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I am sitting in my man cave having a pretty deep conversation with my neighbor who lives a few houses down. He is 20 years older, a different ethnicity and not Christian at all. In fact, he is Buddhist. We are having a great conversation about life, struggles, and, yes, even God, Jesus and Buddha.
But he is not that open to Jesus and I find my self at a crossroads.
Do I keep pressing—asking better questions, finding new angles—or do I ease off and trust God that it will come back around another day?
I want my neighbors to know Jesus so badly! I am sure you do to, and if you are anything like me then you find yourself in a constant tension between being silent with the gospel and too pushy. How are we supposed to know how to navigate this tension with the people we love and have relationship with every day?
In my book Beyond Awkward: When Talking About Jesus Is Outside Your Comfort Zone, I get into this tension heavily. Here is an excerpt from my book on the topic as we look at the story in Acts 8 with Philip and the Ethiopian:
So, what is the difference between being pushy and being bold? The following steps help us differentiate the two.
Step 1: Break the ice.
“Philip ran up to the chariot and heard the man reading Isaiah the prophet. ‘Do you understand what you are reading?’ Philip asked” (Acts 8:30). It is never pushy to discern the moment or ask great questions. This point is often contested in my seminars, but Philip was not being pushy when he overheard the Ethiopian reading Scripture and asked a question.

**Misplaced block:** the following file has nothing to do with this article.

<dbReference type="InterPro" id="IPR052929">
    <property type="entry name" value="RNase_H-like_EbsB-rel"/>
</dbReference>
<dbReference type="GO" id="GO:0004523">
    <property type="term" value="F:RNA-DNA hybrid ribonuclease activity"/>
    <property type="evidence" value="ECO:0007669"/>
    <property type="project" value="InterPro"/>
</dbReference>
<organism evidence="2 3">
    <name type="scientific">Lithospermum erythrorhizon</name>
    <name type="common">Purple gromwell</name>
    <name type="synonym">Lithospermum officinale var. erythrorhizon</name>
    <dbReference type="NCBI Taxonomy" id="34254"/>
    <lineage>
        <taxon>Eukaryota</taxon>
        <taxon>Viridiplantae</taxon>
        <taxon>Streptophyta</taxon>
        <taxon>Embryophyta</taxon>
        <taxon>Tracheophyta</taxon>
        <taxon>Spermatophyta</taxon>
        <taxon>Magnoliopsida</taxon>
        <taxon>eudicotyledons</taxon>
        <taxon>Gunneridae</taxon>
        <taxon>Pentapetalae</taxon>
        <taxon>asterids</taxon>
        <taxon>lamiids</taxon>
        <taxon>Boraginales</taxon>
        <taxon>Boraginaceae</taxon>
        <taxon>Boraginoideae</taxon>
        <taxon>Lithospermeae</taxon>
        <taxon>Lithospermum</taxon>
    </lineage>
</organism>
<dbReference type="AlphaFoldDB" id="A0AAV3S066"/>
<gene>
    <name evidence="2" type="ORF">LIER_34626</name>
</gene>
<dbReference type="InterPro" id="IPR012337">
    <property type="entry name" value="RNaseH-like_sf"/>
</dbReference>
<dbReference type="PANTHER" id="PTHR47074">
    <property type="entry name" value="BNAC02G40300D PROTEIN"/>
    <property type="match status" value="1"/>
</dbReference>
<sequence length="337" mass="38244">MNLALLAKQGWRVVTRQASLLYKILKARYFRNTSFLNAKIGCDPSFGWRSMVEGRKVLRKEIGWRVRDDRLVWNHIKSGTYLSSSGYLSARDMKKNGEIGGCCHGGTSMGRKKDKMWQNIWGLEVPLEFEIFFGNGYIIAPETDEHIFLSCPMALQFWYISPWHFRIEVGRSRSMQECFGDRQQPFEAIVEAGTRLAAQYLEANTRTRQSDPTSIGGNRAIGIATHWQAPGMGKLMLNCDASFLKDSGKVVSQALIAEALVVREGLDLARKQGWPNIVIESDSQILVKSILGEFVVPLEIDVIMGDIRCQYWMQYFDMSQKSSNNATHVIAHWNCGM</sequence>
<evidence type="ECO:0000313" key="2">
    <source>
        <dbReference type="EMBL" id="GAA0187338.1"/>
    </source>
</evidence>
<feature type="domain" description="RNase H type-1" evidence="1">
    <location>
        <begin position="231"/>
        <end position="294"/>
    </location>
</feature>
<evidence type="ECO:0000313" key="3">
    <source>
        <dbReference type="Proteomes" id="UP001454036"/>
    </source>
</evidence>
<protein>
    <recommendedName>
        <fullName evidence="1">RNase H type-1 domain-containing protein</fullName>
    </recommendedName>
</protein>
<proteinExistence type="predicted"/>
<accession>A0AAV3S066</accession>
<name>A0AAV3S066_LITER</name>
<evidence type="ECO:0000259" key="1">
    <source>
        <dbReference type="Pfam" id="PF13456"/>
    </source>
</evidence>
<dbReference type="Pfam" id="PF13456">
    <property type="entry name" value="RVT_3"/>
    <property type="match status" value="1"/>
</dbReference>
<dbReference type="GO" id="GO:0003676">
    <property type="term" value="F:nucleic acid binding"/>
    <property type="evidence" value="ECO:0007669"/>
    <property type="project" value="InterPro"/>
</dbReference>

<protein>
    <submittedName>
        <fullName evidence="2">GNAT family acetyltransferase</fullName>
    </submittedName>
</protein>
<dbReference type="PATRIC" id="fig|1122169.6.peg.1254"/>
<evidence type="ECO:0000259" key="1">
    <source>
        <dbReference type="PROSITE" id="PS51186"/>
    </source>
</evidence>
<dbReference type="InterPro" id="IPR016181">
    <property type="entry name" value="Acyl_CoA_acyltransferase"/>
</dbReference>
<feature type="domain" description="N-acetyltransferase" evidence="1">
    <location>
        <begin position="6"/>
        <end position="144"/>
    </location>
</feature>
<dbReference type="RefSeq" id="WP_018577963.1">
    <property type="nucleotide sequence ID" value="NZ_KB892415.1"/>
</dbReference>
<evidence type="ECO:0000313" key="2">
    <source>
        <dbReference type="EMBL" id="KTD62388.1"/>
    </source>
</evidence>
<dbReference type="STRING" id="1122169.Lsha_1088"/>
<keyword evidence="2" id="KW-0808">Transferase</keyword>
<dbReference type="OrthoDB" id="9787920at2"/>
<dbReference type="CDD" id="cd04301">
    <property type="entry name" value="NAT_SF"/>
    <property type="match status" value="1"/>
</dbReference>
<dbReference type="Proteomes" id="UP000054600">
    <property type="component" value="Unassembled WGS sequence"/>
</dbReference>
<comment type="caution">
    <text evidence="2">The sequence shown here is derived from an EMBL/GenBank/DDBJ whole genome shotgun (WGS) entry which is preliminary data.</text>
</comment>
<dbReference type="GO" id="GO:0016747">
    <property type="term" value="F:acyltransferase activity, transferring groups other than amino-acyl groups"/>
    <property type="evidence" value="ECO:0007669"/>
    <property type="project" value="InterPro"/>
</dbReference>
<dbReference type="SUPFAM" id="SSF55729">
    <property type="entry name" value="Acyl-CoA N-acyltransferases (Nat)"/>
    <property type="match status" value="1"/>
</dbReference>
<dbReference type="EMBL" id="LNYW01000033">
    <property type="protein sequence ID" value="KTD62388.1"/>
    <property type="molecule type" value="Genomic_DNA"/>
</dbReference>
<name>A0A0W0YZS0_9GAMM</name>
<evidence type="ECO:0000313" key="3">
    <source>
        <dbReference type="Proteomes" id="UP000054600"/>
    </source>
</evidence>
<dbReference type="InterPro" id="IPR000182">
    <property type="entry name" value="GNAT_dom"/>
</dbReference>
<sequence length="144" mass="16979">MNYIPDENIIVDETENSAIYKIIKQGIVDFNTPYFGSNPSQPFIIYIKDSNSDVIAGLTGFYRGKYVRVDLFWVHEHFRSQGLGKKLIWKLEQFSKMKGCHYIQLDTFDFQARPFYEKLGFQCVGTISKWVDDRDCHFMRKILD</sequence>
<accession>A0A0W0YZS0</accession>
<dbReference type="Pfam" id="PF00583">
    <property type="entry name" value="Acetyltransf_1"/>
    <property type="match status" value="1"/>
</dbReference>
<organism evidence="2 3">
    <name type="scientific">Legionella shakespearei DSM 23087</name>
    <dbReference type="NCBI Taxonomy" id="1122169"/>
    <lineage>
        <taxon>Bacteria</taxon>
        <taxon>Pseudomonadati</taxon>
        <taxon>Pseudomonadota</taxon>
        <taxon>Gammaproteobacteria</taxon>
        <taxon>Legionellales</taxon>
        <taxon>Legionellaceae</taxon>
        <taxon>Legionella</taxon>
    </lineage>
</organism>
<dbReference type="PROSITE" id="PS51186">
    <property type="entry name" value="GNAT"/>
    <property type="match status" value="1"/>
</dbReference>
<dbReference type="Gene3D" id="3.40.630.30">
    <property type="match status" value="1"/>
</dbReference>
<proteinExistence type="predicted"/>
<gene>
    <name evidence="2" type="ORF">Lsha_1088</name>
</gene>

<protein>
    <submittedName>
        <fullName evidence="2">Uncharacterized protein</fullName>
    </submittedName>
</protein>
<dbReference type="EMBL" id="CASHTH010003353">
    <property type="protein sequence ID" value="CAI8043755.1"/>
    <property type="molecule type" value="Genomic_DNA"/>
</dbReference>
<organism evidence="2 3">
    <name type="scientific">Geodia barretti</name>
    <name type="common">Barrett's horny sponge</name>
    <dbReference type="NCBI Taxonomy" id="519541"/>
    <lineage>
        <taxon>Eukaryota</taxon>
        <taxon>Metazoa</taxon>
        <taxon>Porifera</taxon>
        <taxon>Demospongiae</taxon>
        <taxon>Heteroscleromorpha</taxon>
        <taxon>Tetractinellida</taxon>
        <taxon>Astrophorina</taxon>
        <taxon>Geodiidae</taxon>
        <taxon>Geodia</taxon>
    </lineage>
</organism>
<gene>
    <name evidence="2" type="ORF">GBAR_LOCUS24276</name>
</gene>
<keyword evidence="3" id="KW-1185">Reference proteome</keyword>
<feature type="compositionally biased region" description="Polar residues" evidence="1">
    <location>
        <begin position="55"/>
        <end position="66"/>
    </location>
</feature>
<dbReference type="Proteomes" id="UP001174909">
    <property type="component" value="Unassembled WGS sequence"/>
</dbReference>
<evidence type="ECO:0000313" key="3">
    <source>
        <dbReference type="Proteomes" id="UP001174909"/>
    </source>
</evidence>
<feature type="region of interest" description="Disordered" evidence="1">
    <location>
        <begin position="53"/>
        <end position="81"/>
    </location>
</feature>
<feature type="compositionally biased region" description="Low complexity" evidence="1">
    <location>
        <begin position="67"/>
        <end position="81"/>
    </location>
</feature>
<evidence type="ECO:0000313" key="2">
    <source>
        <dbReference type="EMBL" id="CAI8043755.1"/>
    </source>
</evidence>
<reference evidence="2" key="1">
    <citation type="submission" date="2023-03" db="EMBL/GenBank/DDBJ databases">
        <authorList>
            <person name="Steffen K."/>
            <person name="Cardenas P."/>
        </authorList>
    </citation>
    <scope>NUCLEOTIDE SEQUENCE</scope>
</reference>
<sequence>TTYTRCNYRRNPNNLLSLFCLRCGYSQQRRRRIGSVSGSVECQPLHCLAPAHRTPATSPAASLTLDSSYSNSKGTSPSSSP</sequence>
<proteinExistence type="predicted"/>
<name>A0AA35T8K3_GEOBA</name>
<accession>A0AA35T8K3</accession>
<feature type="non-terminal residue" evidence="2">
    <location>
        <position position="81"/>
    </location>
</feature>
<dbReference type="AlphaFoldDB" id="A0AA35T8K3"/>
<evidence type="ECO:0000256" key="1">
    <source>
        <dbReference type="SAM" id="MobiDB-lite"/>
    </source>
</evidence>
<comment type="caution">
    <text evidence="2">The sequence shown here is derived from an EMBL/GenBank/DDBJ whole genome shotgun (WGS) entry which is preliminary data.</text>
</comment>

When God sends us on our way as a witness and sets up an encounter, we have to size up the moment. We have to check the spiritual temperature and see if the person we are going to engage is curious or not. It may be awkward or uncomfortable to ask someone a question out of the blue, but it is not pushy. It is bold. Think about it as a continuum (see fig. 11.1). A bold person will ask a question to break the ice. A pushy person asks a question to start a conversation that he or she intends to dominate. A timid person perceives someone’s openness but avoids engaging him or her.
Timid |——————–Patient/Bold———————-| Pushy
Step 2: Test the curiosity level.
“‘How can I,’ [the Ethiopian] said, ‘unless someone explains it to me?’ So he invited Philip to sit with him” (Acts 8:31).